These measures will cost money. However, whether users, shareholders, or taxpayers should bear the cost is a matter of public policy that goes beyond the scope of the committee’s charter.
Recommendation: Increase Radio Access Capabilities
Since radio technologies can provide a valuable source of alternative routing in emergencies, the National Communications System should consider how terrestrial and satellite radio transmission can be employed to provide route diversity for national security emergency preparedness purposes; in particular, consideration should be given as to how very small aperture terminals can be used to back up the public switched networks.
Advances in radio technology offer great promise for augmenting network route diversity. Cellular mobile radio has enormously expanded available capacity for mobile communications interconnected with the landline switched networks; digital microwave technology is
making telephone service economical in hitherto inaccessible rural areas; VSATs are making satellite distribution economical and efficient for smaller business users and present possibilities for economical deployment of widely distributed intelligent network signaling architectures.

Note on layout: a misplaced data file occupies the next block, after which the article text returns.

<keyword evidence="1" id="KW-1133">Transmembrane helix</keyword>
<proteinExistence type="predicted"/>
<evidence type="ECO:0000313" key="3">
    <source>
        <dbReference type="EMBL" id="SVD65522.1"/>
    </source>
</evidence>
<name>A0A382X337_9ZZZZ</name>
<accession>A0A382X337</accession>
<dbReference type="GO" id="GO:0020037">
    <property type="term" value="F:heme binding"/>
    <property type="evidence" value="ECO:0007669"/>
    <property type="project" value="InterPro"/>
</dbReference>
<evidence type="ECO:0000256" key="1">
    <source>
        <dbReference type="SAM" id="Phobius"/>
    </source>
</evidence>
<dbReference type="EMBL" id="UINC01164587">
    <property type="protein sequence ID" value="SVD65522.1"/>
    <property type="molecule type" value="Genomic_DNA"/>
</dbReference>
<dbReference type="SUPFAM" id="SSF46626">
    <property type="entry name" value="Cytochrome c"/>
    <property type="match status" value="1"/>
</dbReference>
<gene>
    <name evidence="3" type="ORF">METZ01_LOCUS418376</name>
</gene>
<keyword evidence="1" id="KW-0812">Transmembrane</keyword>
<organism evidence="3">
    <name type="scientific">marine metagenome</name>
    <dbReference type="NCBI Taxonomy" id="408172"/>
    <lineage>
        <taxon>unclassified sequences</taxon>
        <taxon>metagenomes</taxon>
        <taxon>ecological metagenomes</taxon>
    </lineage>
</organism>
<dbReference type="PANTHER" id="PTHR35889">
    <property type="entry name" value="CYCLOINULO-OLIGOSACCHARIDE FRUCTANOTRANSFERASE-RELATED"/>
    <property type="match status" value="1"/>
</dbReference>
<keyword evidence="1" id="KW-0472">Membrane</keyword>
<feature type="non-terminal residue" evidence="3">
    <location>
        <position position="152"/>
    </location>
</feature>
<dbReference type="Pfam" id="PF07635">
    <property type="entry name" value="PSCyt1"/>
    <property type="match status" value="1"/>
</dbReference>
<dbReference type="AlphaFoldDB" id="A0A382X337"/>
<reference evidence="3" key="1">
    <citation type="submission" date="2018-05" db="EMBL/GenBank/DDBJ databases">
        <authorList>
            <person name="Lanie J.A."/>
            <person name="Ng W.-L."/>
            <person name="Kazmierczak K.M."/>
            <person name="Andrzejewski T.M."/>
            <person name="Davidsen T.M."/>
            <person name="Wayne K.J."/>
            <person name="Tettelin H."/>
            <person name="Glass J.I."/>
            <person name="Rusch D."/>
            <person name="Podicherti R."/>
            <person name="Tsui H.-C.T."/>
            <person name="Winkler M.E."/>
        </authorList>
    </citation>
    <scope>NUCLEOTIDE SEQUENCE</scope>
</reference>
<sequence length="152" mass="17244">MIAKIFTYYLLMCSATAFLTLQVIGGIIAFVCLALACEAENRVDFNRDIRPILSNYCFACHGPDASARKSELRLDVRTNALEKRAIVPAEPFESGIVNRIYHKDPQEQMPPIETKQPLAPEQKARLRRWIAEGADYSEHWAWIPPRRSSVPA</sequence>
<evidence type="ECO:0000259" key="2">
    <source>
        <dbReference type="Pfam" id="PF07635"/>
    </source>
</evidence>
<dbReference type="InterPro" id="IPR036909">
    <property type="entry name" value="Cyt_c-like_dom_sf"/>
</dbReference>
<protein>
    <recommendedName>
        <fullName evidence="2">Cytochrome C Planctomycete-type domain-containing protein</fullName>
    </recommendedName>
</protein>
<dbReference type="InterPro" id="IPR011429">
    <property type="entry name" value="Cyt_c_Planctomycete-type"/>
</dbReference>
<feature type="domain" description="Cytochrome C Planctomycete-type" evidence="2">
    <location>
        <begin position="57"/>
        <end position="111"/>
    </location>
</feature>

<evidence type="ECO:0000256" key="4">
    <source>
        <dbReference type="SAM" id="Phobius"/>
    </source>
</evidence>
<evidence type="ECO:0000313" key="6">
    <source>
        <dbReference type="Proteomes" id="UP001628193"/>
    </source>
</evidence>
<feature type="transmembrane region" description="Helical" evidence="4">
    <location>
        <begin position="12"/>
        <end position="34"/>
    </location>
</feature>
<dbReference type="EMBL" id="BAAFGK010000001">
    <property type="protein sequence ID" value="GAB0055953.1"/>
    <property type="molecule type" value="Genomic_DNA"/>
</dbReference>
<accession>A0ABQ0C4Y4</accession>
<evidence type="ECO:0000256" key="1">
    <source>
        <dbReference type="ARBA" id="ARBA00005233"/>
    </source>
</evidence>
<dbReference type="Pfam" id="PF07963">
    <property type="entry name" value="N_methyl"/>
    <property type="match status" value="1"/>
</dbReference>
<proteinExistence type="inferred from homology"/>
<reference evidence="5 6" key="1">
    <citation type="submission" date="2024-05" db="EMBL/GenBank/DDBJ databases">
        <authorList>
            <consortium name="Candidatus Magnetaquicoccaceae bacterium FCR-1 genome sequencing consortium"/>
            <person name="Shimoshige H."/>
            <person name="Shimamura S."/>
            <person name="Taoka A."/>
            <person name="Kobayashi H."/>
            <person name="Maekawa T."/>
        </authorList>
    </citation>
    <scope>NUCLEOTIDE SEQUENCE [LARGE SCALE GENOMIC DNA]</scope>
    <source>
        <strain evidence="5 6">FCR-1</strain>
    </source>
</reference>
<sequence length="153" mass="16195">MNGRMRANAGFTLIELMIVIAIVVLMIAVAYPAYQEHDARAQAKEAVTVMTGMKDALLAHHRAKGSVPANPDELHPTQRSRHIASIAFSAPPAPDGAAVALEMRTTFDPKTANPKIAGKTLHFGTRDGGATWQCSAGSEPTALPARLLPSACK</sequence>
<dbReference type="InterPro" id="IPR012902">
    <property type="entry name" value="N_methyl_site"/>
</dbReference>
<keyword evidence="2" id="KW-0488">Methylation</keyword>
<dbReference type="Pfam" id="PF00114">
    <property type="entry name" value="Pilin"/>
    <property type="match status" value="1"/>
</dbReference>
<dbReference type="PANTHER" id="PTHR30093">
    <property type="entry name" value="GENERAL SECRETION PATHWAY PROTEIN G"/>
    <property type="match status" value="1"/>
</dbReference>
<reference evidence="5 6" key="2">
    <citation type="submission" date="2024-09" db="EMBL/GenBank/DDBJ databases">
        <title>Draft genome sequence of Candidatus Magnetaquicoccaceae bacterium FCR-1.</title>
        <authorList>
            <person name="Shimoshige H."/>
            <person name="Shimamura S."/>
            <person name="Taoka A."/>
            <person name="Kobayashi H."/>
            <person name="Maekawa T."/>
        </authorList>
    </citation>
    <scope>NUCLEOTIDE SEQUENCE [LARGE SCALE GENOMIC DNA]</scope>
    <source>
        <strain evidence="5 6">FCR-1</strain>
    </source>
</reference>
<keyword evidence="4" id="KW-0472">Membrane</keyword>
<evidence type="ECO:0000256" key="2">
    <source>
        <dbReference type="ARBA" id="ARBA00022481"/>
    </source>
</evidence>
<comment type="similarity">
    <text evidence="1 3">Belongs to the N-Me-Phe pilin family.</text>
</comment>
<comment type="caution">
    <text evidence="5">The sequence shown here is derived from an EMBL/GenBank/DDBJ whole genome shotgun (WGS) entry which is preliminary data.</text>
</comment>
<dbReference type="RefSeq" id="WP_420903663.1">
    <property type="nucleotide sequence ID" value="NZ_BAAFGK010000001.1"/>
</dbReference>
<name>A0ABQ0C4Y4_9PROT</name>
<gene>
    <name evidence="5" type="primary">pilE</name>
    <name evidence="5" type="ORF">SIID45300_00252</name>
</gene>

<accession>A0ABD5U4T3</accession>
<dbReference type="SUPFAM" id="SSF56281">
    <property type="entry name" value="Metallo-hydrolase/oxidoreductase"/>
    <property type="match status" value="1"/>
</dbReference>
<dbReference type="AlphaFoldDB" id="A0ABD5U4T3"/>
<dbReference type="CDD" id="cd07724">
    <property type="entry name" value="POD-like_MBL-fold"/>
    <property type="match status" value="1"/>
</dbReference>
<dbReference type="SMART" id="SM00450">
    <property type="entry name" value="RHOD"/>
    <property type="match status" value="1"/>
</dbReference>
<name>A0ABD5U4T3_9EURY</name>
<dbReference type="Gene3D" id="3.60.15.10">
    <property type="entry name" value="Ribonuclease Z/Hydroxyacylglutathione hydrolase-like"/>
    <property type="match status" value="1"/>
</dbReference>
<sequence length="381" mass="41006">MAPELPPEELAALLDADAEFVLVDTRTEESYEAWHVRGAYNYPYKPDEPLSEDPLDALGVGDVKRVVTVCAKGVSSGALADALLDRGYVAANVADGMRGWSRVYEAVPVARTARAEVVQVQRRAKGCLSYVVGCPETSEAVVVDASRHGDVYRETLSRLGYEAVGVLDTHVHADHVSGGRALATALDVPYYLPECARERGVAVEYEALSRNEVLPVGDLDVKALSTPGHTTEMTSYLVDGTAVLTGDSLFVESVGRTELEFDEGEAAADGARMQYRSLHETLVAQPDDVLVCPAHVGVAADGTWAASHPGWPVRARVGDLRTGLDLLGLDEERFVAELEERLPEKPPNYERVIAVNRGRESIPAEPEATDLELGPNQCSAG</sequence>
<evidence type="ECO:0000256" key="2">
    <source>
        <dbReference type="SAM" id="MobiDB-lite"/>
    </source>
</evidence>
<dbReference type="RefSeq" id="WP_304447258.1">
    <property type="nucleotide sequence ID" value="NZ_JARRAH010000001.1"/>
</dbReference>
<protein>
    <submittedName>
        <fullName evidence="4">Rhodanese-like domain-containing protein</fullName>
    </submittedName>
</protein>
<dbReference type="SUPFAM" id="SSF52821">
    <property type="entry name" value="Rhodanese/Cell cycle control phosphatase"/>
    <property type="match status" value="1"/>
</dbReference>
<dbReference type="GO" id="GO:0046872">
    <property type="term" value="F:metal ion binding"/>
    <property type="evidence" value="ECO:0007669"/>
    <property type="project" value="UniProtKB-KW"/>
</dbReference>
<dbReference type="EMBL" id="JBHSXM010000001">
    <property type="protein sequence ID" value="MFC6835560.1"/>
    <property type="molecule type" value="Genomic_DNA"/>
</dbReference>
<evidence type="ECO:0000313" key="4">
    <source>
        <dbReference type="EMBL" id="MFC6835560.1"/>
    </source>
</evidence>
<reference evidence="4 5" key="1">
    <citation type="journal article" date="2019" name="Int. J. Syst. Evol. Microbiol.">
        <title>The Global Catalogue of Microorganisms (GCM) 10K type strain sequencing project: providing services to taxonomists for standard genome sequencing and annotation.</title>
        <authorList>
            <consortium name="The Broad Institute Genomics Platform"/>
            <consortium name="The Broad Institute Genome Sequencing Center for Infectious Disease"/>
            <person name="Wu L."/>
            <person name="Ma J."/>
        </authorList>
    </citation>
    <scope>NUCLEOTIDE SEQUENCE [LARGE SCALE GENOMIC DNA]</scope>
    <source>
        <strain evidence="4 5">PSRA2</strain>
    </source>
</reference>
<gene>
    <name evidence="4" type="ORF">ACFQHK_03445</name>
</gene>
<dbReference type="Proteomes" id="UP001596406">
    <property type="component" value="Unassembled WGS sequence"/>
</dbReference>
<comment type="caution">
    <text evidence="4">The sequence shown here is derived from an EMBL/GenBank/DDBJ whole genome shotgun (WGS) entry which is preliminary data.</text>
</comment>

Recommendation: Retain Existing Synchronization
As existing network synchronization levels already exceed those required for national security emergency preparedness, no action need be taken to increase the robustness of network synchronization beyond existing standards for normal network operation; designers of terminal devices should engineer them to operate satisfactorily under system synchronization standards.
In one respect, that of network synchronization, the existing and prospective network capabilities appear more than sufficient to meet present and future NSEP requirements. The committee examined network synchronization in detail and concluded that the present standards ensure an adequate margin of safety. However, because users have full freedom to connect registered terminal devices to the public networks, it is incumbent upon equipment designers to provide units that function properly within existing network synchronization standards.
Buckley, W. 1989. T1 standards and regulations: Conflict and ambiguity. Telecommunications (March).
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Henry, P. 1988. Lightwave communications: Looking ahead. Presentation to the Committee on Review of Switching, Synchronization and Network Control in National Security Telecommunications, Washington, D.C., May 18.
Langseth, R. 1987. Data communications overview: Network performance and customer impacts. Presentation to the Committee on Review of Switching, Synchronization and Network Control in National Security Telecommunications, Washington, D.C., December 8.
Lowndes, J. 1988. Corporate use of transponders could turn glut to shortage. Aviation Week & Space Technology (March 9).